“No, in the morning. She be out all night partying with her sister and get up to go to school and she yells at me!”
“Who stays with you? Are you alone?”
“No, the babysitter’s there. She’s nice”
“So mom comes home it’s morning?”
“Does mom walk funny when you see her, sort of stumble?”
“How did you know, Miss Kean? She stumbles and falls all over the place! This morning, she threw up too!”
“Does her voice sound normal?”
“No, she can’t speak right. Like her words are slurry or something.”

OK. So, I’ve stopped teaching to focus on this child. I look around and everyone else is busy doing math or reading. I tell my student not to worry, that everything will be fine, that mom doesn’t mean to be mean – and make a B-line for the phone. Thank God the counselor is NOT busy. She immediately comes to my room. And the child, nervous at first, is more comfortable when her friends run to greet the counselor.

So why in all the world did I just spend all this insane time telling you this?????? First, because there are tons of teachers who could care less, who just don’t want to get involved. Second, because last time I checked, I’m NOT a licensed therapist. Yet I spend a lot of time trying to figure this stuff out. Why? Because if I don’t, teaching becomes impossible.

I chose to teach in an urban environment against the advice of others around me. But, I felt a need to give to the less fortunate. And I’m not complaining.


So while we teach to a test, we are teaching skills the students need. I want them to have every advantage and if that means teaching writing skills to kids who will never fill out college applications, it doesn’t matter. Third graders have to know how to write.

I know this doesn’t address the more meaningful stuff you write about in Radical Decency, but I wish more people knew what I do because I wonder how they would think about teachers if they really knew.

Remember student whose mom was coming home drunk in the morning? She’s AWOL. We’re trying to figure out what happened. Meanwhile, I am dealing with a student whose dad repeatedly punches him in the face; a child who’s neglected by both parents; a boy with serious, SERIOUS depression; four mentally gifted kids (who keep me sane); and a bunch of other stuff.

I’ve written too much and I’m sorry. But I never know what I am going to find each day when I go to school. I only pray that the kids are being fed and taken care of during the time I don’t have them in my charge. Oh, and I hope they are reading and writing, too.

(I2) Money and Family: To Give or Not To Give, The Struggles of A Loving Sister

Knowing that bad things happen to good people, I have always had a soft spot for have-nots. Indeed, I can’t even walk down a city street without giving everything in my pocket away. I am a caring, giving, and generous person – or so I have always told myself.

That’s why I struggled so with my reactions when my brother asked me for money. Why was giving money to a member of my family such an emotionally difficult question?

Here is my story.

One evening, I received a call from my brother. ” I have a small favor to ask you. Can I borrow $5,000?” My immediate thought: A SMALL FAVOR? Are you kidding me! But I kept my feelings to myself and listened.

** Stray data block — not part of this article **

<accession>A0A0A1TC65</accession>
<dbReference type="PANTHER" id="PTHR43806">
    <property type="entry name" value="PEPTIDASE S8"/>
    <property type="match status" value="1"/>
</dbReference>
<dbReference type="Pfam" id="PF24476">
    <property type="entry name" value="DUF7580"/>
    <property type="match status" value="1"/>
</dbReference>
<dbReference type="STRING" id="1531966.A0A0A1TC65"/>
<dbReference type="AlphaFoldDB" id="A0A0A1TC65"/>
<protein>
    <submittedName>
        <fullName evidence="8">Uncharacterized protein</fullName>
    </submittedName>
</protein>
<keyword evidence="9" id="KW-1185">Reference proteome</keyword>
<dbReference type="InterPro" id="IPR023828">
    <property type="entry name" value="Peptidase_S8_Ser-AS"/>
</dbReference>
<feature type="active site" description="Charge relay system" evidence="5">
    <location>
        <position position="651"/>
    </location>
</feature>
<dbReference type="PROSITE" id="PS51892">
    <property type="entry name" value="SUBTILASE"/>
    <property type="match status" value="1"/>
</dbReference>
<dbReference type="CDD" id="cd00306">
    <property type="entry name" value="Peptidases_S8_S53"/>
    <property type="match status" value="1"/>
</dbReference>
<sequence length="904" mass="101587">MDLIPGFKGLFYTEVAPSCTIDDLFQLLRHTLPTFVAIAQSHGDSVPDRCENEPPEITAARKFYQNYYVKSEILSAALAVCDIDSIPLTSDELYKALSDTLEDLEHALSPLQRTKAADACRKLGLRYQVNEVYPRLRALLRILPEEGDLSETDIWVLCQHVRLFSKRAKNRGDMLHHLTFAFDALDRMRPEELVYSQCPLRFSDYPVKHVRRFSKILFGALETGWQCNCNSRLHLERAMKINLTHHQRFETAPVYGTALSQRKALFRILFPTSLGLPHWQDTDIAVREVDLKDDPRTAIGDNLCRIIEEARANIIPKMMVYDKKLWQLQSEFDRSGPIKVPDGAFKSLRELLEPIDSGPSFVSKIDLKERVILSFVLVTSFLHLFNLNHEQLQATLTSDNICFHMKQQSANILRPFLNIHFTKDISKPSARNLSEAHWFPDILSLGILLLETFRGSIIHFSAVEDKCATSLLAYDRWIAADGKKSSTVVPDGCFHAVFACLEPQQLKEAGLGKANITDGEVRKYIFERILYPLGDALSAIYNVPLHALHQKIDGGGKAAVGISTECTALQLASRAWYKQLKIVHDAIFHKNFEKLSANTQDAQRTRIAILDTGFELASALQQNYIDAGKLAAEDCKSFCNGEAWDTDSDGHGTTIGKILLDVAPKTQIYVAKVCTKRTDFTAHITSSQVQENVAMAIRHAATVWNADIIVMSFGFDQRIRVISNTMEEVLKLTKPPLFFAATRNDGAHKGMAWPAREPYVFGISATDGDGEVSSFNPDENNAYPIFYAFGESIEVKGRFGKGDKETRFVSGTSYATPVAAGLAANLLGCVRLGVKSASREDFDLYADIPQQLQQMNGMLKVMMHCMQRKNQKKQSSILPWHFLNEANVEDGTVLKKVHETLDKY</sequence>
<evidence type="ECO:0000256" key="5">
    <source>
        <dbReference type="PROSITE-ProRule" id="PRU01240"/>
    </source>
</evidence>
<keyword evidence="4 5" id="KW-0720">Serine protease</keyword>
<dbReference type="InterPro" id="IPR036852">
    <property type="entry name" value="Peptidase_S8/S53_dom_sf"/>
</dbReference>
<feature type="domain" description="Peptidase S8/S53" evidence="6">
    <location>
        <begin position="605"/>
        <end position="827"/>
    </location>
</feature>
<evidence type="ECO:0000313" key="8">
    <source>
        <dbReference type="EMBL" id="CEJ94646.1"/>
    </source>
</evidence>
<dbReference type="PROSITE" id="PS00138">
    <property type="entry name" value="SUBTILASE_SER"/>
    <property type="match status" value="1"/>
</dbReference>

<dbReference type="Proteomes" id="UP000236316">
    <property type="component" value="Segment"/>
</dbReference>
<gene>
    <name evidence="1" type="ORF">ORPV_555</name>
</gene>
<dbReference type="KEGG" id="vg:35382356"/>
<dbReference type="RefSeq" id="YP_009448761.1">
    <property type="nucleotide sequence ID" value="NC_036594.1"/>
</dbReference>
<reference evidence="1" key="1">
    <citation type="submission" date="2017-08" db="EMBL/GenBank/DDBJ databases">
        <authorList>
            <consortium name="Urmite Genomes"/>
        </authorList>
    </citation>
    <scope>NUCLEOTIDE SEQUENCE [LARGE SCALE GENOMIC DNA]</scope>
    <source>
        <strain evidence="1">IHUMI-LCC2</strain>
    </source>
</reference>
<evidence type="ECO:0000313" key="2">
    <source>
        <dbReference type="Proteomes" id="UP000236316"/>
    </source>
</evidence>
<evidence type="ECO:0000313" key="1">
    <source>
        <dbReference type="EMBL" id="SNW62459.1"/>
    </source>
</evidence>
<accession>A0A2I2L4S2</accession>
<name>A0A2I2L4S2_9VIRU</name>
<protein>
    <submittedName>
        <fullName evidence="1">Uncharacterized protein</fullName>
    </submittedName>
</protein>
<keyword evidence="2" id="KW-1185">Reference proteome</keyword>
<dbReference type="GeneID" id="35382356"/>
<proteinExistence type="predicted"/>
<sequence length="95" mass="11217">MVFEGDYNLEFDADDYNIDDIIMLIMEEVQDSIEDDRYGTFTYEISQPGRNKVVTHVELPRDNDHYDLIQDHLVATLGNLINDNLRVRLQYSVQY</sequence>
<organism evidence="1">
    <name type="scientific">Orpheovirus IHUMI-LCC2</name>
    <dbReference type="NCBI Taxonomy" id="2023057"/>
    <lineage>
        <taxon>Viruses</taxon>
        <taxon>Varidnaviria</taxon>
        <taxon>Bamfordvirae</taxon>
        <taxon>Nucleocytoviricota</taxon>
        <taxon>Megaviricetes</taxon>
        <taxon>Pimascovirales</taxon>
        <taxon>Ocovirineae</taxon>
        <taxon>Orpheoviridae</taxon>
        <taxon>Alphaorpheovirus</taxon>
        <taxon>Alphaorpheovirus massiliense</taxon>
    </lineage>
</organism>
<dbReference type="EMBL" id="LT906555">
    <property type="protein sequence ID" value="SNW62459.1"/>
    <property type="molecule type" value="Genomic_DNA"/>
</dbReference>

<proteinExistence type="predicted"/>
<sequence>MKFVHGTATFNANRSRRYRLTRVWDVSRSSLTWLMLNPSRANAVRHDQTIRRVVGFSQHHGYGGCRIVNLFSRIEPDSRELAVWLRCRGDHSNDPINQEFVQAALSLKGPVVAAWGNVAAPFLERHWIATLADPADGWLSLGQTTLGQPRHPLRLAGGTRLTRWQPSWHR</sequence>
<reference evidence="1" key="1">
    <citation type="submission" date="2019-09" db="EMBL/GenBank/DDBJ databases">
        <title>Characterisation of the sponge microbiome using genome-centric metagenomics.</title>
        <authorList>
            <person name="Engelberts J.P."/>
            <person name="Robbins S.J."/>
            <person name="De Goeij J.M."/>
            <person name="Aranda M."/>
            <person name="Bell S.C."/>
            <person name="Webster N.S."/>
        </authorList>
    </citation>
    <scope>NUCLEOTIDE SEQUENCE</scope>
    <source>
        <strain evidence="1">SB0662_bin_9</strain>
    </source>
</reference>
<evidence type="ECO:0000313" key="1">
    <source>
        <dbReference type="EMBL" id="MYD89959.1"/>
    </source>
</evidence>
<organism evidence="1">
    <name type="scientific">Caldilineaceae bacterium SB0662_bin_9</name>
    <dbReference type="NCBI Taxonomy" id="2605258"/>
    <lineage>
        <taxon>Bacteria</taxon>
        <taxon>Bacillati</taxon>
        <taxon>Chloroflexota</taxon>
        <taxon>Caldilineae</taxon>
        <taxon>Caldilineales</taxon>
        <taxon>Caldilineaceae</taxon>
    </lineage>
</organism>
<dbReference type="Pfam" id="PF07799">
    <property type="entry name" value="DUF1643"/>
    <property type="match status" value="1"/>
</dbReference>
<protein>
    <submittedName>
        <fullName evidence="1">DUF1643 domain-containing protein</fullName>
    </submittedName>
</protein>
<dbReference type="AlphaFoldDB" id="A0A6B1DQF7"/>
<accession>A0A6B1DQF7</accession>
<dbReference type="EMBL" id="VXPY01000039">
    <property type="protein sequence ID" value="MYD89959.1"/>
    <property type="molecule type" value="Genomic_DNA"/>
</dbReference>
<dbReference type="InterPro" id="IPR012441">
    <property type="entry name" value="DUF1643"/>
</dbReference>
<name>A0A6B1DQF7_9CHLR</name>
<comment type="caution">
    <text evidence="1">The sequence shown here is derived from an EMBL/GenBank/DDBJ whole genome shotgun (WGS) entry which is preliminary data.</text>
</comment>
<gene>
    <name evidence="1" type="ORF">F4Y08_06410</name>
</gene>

His vehicle is his livelihood and he needed a new one. He wasn’t making enough money to provide for his family. He had to make the change. Since the cost was $10,000 and the bank would only give him $5,000, he needed me to give him the rest.

Because the vehicle was used and old, I worried that it was a bad investment. But when I tried to get more information he got insulted, insisting it was all thought out. “If you don’t want to give me the money then just forget about it”. I ended the conversation by saying that I couldn’t make the decision alone. I would have to discuss it with my husband.

My husband’s approach was very objective. “Ask your brother about his business plan and, if it is well thought out, lend him the money.” For him, it was easy. Give him money so long as it was being put to proper use and would be paid back.

Outwardly, I criticized my husbands’ approach as uncaring and judgmental. I wanted him to say: Just give him the money and don’t worry about getting paid back. Deep down, however, I agreed with my husband but didn’t want to admit it. It was easier to blame him. That way, I could maintain by self-image as a kind and selfless person, wiling to give without any preconditions or expectations – even as I held my brother at arms-length.

I was also reluctant to deal with the reality of my brother’s history of impulsive decision-making, poor judgment, and alcoholism. Given these issues, I started to agonize about the difference between lending a helping hand and enabling. In the end, I decided that turning him down, while emotionally difficult, was the best decision. Instead of $5,000, I gave him $400 for the first month of his health insurance. He made no further requests.

A year and a half passed and my brother’s situation continued to get worse. He was on a train heading for a brick wall. He was barely working and couldn’t pay his bills. So, once again, he asked for help. This time I gave him $500 and my parents provided additional support. But I was tired and angry. My parents and I were giving him our hard earned money because he was drinking his money away and spending it on a woman we didn’t even know.

But my anger quickly changed to guilt when the news came that my brother had tried to kill himself – and very nearly succeeded. I couldn’t stop thinking: Why didn’t I not just give him the money? It would have been so easy. It would have relieved his financial burdens. And yet even in the midst of these unrelenting thoughts, I knew – in another part of my brain – that it would only have been another band-aid.